Galleria Spada

Rome, Italy

The Galleria Spada is a museum in Rome, which is housed in the Palazzo Spada of the same name. The palazzo is also famous for its façade and for the forced perspective gallery by Francesco Borromini. The gallery exhibits paintings from the 16th and 17th century.

he Galleria was opened in 1927 in the Palazzo Spada. It closed during the 1940s, but reopened in 1951 thanks to the efforts of the Conservator of the Galleries of Rome, Anchille Bertini Calosso and the Director, Frederico Zeri. Zeri was committed to locating the remaining artwork that had been scattered during the war, as he intended to recreate the original layout of the 16th-17th version of the gallery, including the placement of the pictures, the furniture and the sculptures. Most of the exhibited artwork comes predominantly from the private collection of Bernardino Spada, supplemented by smaller collections such as that of Virgilio Spada.

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Details

Founded: 1927
Category: Museums in Italy

More Information

en.wikipedia.org

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4.5/5 (based on Google user reviews)

User Reviews

Francesco Campanella (12 months ago)
Not to be considered as a museum. 4 rooms full of paintings and some marbles, but I don't recommend a visit.
Tony Popa (2 years ago)
The Galleria Spada is a museum in Rome (Italy), which is housed in the Palazzo Spada of the same name, located in the Piazza Capo di Ferro. The palazzo is also famous for its façade and for the forced perspective gallery by Francesco Borromini. The gallery exhibits paintings from the 16th and 17th century.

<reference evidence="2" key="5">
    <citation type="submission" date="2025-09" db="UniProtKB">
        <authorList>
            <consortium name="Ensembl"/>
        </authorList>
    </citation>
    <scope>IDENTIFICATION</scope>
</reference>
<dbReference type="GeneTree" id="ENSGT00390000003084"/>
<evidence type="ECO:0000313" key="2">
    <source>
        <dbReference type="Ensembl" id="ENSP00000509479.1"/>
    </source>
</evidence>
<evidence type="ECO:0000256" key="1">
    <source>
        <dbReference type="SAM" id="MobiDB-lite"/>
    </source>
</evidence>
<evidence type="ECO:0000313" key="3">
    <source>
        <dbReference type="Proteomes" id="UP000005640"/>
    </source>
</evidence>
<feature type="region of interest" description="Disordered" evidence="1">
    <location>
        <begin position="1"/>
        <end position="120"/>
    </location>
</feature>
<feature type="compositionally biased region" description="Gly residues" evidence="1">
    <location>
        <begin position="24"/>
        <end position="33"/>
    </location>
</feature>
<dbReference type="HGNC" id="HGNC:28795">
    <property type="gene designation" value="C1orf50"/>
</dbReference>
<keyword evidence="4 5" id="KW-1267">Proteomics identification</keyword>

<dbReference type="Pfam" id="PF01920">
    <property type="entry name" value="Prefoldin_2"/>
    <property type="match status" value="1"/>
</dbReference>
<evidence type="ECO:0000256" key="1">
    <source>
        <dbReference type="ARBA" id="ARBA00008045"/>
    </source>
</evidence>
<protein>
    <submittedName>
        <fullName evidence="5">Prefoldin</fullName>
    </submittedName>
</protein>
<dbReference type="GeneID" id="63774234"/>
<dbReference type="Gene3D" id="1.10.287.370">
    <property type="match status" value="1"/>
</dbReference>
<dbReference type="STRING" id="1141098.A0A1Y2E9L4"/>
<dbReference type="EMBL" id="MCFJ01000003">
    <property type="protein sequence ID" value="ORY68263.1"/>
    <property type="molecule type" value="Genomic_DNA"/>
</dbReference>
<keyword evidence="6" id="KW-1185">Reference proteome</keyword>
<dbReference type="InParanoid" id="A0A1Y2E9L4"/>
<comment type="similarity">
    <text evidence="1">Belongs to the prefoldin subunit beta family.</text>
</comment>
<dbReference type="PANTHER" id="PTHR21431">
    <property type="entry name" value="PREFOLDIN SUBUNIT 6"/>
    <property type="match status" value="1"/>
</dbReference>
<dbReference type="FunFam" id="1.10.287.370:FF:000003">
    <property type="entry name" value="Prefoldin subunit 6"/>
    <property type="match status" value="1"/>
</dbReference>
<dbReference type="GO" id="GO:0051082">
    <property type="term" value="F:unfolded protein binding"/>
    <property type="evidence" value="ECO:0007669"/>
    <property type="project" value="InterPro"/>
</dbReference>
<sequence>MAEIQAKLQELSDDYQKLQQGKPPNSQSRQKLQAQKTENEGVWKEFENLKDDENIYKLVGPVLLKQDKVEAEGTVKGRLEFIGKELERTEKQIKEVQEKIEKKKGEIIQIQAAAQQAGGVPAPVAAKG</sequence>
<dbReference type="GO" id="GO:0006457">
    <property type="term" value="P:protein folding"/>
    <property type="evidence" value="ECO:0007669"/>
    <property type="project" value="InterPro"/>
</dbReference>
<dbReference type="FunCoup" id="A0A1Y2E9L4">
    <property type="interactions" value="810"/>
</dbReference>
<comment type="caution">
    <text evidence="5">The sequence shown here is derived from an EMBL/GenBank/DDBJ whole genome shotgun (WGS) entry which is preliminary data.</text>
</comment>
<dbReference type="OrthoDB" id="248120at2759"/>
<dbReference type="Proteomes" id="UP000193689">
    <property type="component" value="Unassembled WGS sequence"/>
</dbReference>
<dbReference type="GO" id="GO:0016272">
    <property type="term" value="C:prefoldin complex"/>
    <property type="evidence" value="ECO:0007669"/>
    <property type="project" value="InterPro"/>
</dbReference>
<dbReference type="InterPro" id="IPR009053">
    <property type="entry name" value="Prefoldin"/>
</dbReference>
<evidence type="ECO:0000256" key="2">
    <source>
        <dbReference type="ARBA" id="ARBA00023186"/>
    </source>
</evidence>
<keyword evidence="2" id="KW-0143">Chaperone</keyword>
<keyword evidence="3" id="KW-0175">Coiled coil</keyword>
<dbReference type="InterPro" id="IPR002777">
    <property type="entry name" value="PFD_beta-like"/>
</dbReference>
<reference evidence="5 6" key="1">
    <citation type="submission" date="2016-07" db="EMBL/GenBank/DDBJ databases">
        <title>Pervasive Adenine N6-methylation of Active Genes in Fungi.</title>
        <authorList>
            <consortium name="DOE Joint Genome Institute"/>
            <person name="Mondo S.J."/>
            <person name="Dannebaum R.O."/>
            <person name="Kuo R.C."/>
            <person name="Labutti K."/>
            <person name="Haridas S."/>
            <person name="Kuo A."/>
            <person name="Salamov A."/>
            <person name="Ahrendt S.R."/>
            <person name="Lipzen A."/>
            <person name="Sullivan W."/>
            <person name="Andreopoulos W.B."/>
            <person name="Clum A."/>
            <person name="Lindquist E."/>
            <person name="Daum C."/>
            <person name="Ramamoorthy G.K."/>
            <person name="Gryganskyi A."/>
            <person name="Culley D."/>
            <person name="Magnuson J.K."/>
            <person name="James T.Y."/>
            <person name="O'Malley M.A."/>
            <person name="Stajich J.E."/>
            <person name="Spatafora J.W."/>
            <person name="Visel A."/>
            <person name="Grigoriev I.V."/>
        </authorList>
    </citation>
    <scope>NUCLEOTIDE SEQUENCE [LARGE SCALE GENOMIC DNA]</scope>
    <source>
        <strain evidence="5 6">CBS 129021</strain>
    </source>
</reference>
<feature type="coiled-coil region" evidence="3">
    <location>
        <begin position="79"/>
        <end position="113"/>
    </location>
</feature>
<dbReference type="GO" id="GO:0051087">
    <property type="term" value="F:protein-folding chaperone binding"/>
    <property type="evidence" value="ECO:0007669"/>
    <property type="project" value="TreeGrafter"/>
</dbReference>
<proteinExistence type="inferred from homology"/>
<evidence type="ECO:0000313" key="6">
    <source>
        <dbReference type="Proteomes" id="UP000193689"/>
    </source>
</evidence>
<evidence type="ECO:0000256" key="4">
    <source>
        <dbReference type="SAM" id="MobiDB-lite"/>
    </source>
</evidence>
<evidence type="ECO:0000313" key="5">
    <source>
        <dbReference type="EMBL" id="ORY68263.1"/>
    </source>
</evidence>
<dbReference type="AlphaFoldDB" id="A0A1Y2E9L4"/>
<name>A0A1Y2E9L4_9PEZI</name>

Pim van der Horst (2 years ago)
Pure baroque palace filled with great art. Very friendly staff
Susanna Pacini (2 years ago)
We loved the experience of being there it was being thrown back in time without actually living our time....Baroque paintings from Caravaggio..
Leigh (2 years ago)
We enjoyed strolling around this small, quiet gallery. There are only four rooms, originally a house, but the house itself is interesting and there are loads of paintings, sculptures and ornate furniture to see. There are printed guides in several languages available in the first room, to explain a bit about each artwork. Lastly, in the garden, there’s Borromini’s Perspective, a Baroque perspective illusion. We also encountered a glorious fat cat sunning himself in a bed of clover, who was only too happy for some fussing. The artworks were great but the fat cat was the best part.
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